I'm running postgres (postgis) 9.4.2 on a mac (10.10.4).

I've got a couple big tables (several TBs).

During an index build on one of them that takes about a week, I watched the available HD space drop as you'd expect to nearly the point at which the index would be finished when a power outage lasted longer than the battery unit and the system went down. I had buffers off, and fillfactor=100 during the build since it's a static datasource. On reboot, the available space left on the drive is exactly where it was at nearly the end of the index build. Vacuum analyze doesn't free the space.

I tried dropping the table and re-ingesting, and that didn't drop the space. Now I'm at a place where I don't have enough space to build the index.

Are the files generated during the index build stuck in some limbo where they can't be removed by the system because of the way the machine went down during the power outage?

When I look at the table sizes + indexes in the db (which is the only data on that drive) they add up to about 6TB. The drive is 8TB, and there is less than 500GB left on the drive, so it seems there are about 1.5TB lost somewhere which is about the size that index would have been.

Any ideas?

  • Is the index still listed with a query like this? SELECT r.relname, r.relkind, n.nspname FROM pg_class r INNER JOIN pg_namespace n ON r.relnamespace = n.oid WHERE relkind = 'i';
    – Kassandry
    Aug 5, 2015 at 14:59
  • No, it doesn't show up in the results from that query.
    – dkitchel
    Aug 5, 2015 at 15:46
  • 1
    Do you have anything in the list that SELECT indexrelid::regclass, indrelid::regclass FROM pg_catalog.pg_index WHERE NOT indisvalid; gives you? Aug 5, 2015 at 16:02
  • Nope, that comes up empty.
    – dkitchel
    Aug 5, 2015 at 16:07

1 Answer 1


Normally we'd expect that when postgres was restarted, the crash recovery process would have removed files related to a rollback'ed index from the data directory.

Let's assume that it didn't work, or at least that it has to be checked manually.

The list of files that should be in the datadir can be established with a query like this:

select pg_relation_filenode(oid)
   from pg_class
  where relkind in ('i','r','t','S','m')
    and reltablespace=0
  order by 1;

reltablespace=0 is for the default tablespace. If the problematic index was created in a non-default tablespace, this 0 must be replaced by its OID in pg_tablespace.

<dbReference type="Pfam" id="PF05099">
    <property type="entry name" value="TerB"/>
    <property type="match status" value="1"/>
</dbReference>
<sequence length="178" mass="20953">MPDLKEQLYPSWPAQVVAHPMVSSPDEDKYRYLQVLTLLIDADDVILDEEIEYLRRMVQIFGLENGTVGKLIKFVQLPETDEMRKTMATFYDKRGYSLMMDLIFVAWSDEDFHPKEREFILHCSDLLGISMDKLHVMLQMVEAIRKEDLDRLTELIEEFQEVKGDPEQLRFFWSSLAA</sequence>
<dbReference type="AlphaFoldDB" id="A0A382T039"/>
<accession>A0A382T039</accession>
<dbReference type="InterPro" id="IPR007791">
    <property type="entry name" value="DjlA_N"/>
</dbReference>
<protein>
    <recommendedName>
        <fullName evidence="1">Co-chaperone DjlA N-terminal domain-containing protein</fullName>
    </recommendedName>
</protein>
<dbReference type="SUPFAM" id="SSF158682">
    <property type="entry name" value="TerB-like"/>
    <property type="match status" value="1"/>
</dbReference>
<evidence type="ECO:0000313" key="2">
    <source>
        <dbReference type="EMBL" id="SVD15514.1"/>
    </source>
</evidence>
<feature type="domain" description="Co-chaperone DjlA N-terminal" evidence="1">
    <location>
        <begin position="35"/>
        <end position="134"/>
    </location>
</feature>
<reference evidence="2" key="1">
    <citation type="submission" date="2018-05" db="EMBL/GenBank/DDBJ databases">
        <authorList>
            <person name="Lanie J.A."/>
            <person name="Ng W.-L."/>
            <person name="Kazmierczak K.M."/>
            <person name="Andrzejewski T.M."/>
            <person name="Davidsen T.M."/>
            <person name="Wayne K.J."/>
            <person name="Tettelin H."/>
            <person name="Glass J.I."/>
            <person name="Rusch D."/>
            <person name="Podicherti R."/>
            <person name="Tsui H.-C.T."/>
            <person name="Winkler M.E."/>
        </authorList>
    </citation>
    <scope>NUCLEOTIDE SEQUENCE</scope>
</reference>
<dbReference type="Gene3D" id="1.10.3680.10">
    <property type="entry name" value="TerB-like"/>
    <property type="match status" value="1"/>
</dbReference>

i,r,t,S,m in relkind correspond respectively to indexes, tables, toast space, sequences, materialized views. All these objects have their data in files whose names match pg_relation_filenode(oid).

On disk, the data files are below $PGDATA/base/oid/ where oid is the oid of the database obtained by select oid,datname from pg_database. If we're not talking about the default tablespace, base is replaced by PG_version_somelabel instead.

List and sort the files matching relfilenodes in that directory:

ls | grep -E '^[0-9]+$' | sort -n > /tmp/list-of-relations.txt

(that actually keeps only the first segment for relations that are larger than 1Gb. If there are lingering segments not attached to anything they should be considered separately)

and diff that file with the result of the query above.

If there are lingering data files that do not correspond to any object that the db knows about, they should appear in that diff.

  • Awesome! I found 1 file in the datadir that didn't show in the select list. Can I safely remove that file?
    – dkitchel
    Aug 5, 2015 at 20:33
  • Actually it corresponds to about 800 files with iterations after the dot - all like 499807.484 etc.Can I safely remove those files?
    – dkitchel
    Aug 5, 2015 at 20:40
  • 1
    @dkitchel: that would be segments of 1Gb each for the huge index. Maybe check that their timestamps coincide with when the create index was running. As for deleting them, well, I hope my reasoning above is correct, but it's your data, so ultimately it's your decision! Aug 5, 2015 at 21:50
  • Yes, the timestamps are consistent with when the index was building, and the sum of the file sizes about corresponds with how big the index should be. Your reasoning seems solid. I'll give it a go with high confidence. Thanks a ton.
    – dkitchel
    Aug 5, 2015 at 22:05
  • 1
    Just following up so others who find themselves in the same predicament can use @DanielVerite's solution with confidence. His solution did indeed work perfectly for me.
    – dkitchel
    Aug 6, 2015 at 12:57

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